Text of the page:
“If you’re going to be a pilot, be a good one.” My dad said it in a matter-of-fact tone, as he handed me all the pamphlets and books he had used years ago when he studied for his own pilot’s license. I was twenty-two years old and immortal, using the pay from my first real job to fund the expensive flying lessons I had yearned for throughout my childhood.
Years later, I found out that my dad never really got his pilot’s license when he was young. He had a student’s license to fly, and shortly before I was born he flipped a plane while trying to land in a crosswind. He walked away from the accident and never set foot in a small plane again. “I got too busy to keep it up,” was only his more convenient story.
I think of the courage it must have taken for him to watch me learn to fly. I also never got my license, but in my case job changes and marriage and children put a stop to my airborne extravagance. I still remember the feeling of being alone in the cockpit, and of landing the plane and stepping out it safely. And I still remember my dad’s words, and the odd look on his face when he said them to me. Perhaps it was his expression that made the words stick.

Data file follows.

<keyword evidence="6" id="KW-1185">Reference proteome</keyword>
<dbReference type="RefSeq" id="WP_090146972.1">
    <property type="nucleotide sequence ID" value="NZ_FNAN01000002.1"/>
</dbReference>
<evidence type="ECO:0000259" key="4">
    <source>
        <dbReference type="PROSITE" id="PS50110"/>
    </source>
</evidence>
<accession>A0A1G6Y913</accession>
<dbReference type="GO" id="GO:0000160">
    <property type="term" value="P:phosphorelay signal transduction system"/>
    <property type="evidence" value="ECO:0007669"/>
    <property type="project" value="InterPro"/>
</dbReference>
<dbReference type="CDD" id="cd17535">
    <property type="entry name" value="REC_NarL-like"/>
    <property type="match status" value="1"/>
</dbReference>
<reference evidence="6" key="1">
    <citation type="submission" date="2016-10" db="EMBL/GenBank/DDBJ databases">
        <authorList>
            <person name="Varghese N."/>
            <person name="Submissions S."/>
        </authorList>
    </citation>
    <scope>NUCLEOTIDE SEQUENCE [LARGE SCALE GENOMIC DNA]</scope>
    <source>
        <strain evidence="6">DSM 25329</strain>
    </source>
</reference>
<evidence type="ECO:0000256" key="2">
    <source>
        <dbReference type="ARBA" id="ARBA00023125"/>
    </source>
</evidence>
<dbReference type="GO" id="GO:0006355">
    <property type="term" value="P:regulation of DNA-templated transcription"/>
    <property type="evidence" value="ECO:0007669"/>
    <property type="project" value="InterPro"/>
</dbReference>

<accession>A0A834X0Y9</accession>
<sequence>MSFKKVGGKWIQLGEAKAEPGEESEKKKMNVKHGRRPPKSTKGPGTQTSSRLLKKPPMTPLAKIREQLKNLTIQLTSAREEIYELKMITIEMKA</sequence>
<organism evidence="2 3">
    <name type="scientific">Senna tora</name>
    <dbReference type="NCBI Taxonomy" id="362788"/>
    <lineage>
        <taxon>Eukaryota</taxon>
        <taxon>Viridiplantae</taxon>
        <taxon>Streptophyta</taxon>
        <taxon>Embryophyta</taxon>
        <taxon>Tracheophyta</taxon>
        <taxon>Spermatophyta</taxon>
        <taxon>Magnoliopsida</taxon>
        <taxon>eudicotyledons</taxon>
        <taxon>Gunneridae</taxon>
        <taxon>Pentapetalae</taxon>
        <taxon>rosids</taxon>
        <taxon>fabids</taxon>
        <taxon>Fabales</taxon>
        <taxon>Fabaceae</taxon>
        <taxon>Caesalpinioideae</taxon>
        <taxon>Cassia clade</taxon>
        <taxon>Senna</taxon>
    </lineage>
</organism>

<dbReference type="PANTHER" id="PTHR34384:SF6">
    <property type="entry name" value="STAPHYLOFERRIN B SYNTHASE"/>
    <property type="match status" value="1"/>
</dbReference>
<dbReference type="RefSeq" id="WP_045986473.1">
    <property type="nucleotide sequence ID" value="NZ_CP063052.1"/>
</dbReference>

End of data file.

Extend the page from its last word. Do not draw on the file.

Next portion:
A couple of months ago my beloved 2000 Camry Solara convertible turned over 200,000 miles. I took pictures and wanted to blog about it, but I was in the middle of packing up a house and time got away from me. I’m very attached to this car. It and I fly down the road together with the wind in my face, and I don’t have to look for a runway on which to land. After we returned from the odometer-changing drive, I gave it a loving pat on the hood. “If you’re going to be an old car now, be a good one.” I think it understood.
As of two months ago, the car and I both live in the mountains of North Carolina, a thousand miles away from steamy old Houston. I’m retired, and for the first time in forty-some years I choose how I fill my days. It’s a thrilling, daunting challenge, this making a new life with all these choices. I need to eat better. Exercise more. Find a social circle. Take some time for introspection.
I can still see my dad’s face. “If you’re going to be an old person, be a good one.” Good advice, dad. I’m working on it.